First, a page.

Traditional and Emerging Applications
Barry Titlow, CEO of an Escondido, Calif.-based distributor of nutraceutical ingredients, notes that interest in products formulated to combat CVD is at an all-time high. "We're seeing a number of first time entrants--including pharmaceutical companies--stepping into the arena of functional foods and dietary supplements products targeted specifically at CVD and CHD. Many of these products are multi-component formulations using nutrients investigated rigorously for their cardio-supportive benefits." Titlow notes that coenzyme Q 10 and the amino acids carnitine, arginine and citrulline are among the more popular ingredients being incorporated in functional foods, beverages and dietary supplements designed for heart health.
Close scrutiny of decades of research suggests adequate evidence is available to link a growing number of food groups, nutrients and dietary patterns with decreased risks of CVD. New generations of consumers and their health care practitioners appear receptive to the potential for life and lifestyles free from these devastating health burdens. While efficacy, safety and regulatory boundaries remain nagging barriers to marketplace entry for some cardio-healthy ingredients, the drive to seek out viable alternatives to synthetic drugs--and their potential side effects--is increasing, as a beleaguered pharmaceutical industry remains productively challenged to market safer products. NS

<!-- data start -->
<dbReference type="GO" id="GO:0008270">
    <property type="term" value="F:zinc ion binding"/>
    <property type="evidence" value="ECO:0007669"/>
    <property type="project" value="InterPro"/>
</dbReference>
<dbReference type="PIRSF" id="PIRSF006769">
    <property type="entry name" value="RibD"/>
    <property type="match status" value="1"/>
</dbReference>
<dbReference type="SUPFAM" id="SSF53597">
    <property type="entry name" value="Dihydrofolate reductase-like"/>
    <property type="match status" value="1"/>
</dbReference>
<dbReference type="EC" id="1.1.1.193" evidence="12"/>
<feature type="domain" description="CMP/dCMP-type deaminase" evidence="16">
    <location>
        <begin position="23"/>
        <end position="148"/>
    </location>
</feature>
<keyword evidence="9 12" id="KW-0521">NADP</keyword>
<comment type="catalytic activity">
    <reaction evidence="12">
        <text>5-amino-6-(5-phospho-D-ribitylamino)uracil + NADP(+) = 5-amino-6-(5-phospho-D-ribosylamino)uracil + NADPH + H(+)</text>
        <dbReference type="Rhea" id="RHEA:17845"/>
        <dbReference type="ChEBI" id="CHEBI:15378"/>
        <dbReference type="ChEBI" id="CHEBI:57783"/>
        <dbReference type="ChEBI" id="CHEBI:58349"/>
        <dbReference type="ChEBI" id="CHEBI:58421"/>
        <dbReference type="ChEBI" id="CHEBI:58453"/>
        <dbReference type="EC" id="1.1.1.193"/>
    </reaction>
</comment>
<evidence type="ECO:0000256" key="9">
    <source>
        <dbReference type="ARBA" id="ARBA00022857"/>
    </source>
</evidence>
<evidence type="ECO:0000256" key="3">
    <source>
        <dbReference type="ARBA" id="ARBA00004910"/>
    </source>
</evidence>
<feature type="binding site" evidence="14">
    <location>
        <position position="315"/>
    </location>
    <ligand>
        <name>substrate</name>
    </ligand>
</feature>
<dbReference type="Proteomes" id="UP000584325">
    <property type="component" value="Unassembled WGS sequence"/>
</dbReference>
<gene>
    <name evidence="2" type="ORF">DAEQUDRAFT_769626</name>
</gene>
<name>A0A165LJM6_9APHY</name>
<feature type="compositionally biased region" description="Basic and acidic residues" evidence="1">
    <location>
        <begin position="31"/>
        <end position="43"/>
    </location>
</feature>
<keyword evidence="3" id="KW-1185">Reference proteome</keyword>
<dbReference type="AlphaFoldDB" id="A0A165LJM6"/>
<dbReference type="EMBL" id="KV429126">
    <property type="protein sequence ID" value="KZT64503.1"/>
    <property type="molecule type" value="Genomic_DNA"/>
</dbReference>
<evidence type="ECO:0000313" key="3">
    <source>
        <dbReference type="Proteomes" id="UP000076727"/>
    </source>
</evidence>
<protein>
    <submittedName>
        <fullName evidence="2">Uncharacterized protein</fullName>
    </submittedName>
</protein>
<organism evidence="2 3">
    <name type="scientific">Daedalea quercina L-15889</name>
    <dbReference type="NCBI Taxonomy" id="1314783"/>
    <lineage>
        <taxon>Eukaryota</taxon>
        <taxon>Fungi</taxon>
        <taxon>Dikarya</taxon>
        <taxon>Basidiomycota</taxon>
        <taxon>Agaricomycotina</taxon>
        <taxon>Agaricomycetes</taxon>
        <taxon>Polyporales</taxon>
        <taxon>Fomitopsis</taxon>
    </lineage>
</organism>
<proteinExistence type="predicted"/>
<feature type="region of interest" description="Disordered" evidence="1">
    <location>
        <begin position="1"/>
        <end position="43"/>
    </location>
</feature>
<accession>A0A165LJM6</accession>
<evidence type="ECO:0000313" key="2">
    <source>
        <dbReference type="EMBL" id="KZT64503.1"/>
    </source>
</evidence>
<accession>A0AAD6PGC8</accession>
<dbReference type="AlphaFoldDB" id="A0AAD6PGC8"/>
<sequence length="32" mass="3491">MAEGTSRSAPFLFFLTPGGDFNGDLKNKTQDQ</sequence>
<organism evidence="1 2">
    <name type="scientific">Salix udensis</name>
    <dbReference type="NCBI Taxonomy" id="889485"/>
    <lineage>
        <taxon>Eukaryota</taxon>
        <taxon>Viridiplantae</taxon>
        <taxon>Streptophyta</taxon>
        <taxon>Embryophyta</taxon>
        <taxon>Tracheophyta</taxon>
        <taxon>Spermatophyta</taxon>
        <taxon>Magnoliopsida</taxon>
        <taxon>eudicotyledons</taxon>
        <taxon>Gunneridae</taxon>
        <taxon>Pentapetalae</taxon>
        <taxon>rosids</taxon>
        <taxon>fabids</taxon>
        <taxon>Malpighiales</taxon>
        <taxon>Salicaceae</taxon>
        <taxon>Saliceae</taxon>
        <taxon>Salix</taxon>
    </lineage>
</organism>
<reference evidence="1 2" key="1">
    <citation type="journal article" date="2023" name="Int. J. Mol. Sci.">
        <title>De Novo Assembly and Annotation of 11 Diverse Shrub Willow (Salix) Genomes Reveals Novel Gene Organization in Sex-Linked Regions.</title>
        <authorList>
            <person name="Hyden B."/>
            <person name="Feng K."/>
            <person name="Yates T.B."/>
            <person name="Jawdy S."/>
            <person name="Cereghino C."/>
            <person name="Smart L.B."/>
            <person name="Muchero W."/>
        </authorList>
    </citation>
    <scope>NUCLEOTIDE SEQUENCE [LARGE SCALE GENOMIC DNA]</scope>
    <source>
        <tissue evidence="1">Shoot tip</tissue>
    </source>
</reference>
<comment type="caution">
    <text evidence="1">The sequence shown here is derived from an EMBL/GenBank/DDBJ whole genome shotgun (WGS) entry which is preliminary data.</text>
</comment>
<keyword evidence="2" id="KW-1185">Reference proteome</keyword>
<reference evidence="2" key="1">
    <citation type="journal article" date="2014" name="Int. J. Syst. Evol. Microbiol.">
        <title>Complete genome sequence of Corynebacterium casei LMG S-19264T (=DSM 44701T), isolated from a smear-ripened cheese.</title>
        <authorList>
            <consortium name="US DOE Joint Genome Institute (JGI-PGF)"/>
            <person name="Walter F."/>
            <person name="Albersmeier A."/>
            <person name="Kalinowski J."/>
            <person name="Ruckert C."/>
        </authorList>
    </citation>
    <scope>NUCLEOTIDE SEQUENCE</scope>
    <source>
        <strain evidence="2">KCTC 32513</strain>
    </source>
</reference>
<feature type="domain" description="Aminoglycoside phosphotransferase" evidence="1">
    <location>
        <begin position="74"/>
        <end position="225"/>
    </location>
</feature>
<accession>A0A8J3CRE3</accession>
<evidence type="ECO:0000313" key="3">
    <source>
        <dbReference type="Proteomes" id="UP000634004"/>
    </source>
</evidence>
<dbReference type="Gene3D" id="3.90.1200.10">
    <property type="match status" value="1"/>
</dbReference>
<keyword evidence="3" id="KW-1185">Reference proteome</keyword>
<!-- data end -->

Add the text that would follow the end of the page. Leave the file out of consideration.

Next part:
Brian Keating is the founder of Sage Group International (Seattle, Wash.), a natural products industry consultancy providing market and product development services to natural foods, nutraceutical and specialty beverage companies worldwide.
Evelyn Leigh is a natural products industry consultant and writer based in Boulder, Colo. She is co-author of the Herb Research Foundation's Encyclopedia of Popular Herbs (Prima Publishing, 2000).
1. Hirata K, Shimata K, Watnabe H, et al. Black tea increases coronary flow velocity reserve in healthy male subjects. American Journal of Cardiology 2004; 93(11): 1384-1388.
2. Davies MJ, Judd JT, Baer DJ, et al. Black tea consumption reduces total and LDL cholesterol in mildly hypercholesterolemic adults. J Nutr 2003; 133(10):3298S-3302S.